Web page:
Another good friend who also shook his head over my politics used to tell me “If you’re young and you’re Republican you have no heart.  If you’re old and you’re a Democrat you have no head.”  So what was Kara doing at a Tea Party Rally?  I’m not certain I can dismiss this movement anymore as a bunch of Republican extremists.  If the message is making sense to smart college educated kids like Kara then perhaps the Tea Party is gaining the kind of traction that will make a difference at the polls in November.  I hope other liberals like me who look at the Tea Party as a movement that clutters the airwaves with hate speak and reaches out to the disenfranchised few and their birther friends, ask themselves if they’re missing something too.  And when they start getting uncomfortable like I am now, when they start realizing that maybe this is a party to be reckoned with, then maybe they can stand up like Kara did and make some noise.

To learn more about Vicky Collins visit http://teletrendstv.com.


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Haiti Earthquake: Telling the Story

Woman in Rubble of Haiti Earthquake

The Los Angeles Times and the New York Times are doing a great job reporting a backstory in Haiti.  Their journalists are telling how broadcast and cable news handled the incredible logistics of deploying their people to Port Au Prince to cover the story.  This is not to diminish the role of Facebook, Twitter, blogs, YouTube and cell phones, but to get people like Anderson Cooper of CNN, Brian Williams of NBC and Katie Couric of CBS, along with their entourages, to a country with no infrastructure and then see them on the air within 24 hours after the disaster is an incredible feat.  I am watching my friend Kerry Sanders, who is based in Miami for NBC News, cover this story and it looks like he is taking this disaster personally.  Through exhausted eyes and a sick heart, he is reporting about a country and people he cares about deeply.  In one poignant report he said “this city is now the saddest place on Earth.”

What strikes me about the comments following these articles is the vitriol and nastiness aimed at these first responders.  Sure these are the “celebrities” of the networks but they go because this is a story of such tremendous magnitude and their reporting is touching people who are in turn helping to open the floodgates of aid to Haiti at this most terrible time.  I am shocked that anyone would be critical of these efforts.  They are allowing all of us to bear witness and stay informed.  They are moving us to reach for our wallets when we are powerless to do anything else.  Who cares if the broadcasts are rough?  Who cares if Al Roker is doing the weather from the tarmac?  He is also interviewing the people from all over the world who are arriving to roll up their sleeves.  Why shouldn’t Ann Curry be desperately trying to get on a chopper?  Why shouldn’t she rush to the scene along with rescuers and NGOs to cover one of the greatest catastrophes ever?  They’re not getting in the way.  They’re making sure the Haitian people are not forgotten.  I wish I was there with them.  Get real, people.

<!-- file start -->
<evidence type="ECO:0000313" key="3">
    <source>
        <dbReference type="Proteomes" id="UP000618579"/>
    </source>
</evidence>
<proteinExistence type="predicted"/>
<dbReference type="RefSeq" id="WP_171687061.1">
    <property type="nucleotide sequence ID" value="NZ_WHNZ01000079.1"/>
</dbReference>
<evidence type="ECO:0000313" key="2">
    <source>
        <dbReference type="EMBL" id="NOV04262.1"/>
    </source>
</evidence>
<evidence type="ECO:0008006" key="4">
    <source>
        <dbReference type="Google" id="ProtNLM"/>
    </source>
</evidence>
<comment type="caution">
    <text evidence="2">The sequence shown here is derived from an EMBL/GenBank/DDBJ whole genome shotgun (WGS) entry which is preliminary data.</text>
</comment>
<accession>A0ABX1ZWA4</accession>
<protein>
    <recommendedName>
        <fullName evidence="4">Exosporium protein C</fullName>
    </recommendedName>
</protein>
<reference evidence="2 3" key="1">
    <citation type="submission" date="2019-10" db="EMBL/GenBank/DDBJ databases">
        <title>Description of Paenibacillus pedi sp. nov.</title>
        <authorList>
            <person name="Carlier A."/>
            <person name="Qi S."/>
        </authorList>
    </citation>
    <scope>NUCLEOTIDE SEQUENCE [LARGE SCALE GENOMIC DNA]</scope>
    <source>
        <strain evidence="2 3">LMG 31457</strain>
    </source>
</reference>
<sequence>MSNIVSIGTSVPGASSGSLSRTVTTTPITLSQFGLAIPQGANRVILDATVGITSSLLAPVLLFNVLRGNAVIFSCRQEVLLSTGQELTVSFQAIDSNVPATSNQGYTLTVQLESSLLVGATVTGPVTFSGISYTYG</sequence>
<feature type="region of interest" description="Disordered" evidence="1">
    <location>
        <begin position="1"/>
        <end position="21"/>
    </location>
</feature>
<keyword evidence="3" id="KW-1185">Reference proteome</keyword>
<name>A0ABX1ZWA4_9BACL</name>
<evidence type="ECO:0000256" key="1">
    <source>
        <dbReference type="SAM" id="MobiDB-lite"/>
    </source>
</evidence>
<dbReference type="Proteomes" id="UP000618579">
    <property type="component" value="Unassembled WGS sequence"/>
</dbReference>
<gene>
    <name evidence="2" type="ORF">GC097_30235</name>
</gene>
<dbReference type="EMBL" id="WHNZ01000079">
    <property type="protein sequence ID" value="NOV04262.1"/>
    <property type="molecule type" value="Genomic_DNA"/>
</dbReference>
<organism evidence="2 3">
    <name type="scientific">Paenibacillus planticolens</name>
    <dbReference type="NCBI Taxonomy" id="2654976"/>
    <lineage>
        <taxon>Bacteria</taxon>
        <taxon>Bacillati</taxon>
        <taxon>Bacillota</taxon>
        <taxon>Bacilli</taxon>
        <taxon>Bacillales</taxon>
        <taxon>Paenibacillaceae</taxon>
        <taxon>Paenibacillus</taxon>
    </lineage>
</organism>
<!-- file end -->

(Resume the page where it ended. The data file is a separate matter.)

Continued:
http://www.latimes.com/entertainment/news/la-et-haiti-media14-2010jan14,0,3499947.story

http://mediadecoder.blogs.nytimes.com/2010/01/14/worlds-news-media-enters-port-au-prince/

For more information on Vicky Collins visit http://teletrendstv.com.


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Die 2009 Die

My Facebook friends and people I talk to are SO ready for 2009 to be gone so they can usher in a more promising 2010.  I hope all of us can count many blessings even in difficult times, but it’s true, the economy, layoffs, politics, war weariness, etc. all took a toll on us this year.  For many 2009 can’t exit soon enough, including those of us in journalism and media who see downsizing and uncertainty.  This article by Ben Grossman ran in the latest issue of Broadcasting and Cable magazine.  I don’t agree with everything he says (I’m a blogger) but it’s provocative.   Here’s to a Happy New Year!   

http://www.broadcastingcable.com/article/441167-An_Open_Letter_to_2009.php

For more information on Vicky Collins visit http://teletrendstv.com.


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How People Live

During April I’ve had a photo exhibit running in Studio 13 Gallery in Denver’s Santa Fe Arts District.  It’s called “How People Live” and is a collection of photographs from the streets and slums around the world that illuminate the diversity of people and the condition of the poor.  Photos were taken in Uganda, China, Thailand, India, Brazil, Mexico, and various places in America.  Most of the photos were gathered while I was on television production assignments.  “How People Live” was a fundraiser for the Colorado Coalition for the Homeless and I want to thank all the people who supported this effort.  I’ve posted the photos to Facebook and Flickr and wanted to share them with a broader audience.  Hope you find them compelling and enlightening. 

http://www.facebook.com/profile.php?id=1106444740&ref=profile

http://www.flickr.com/photos/vickycollins

For more information about Vicky Collins visit http://teletrendstv.com.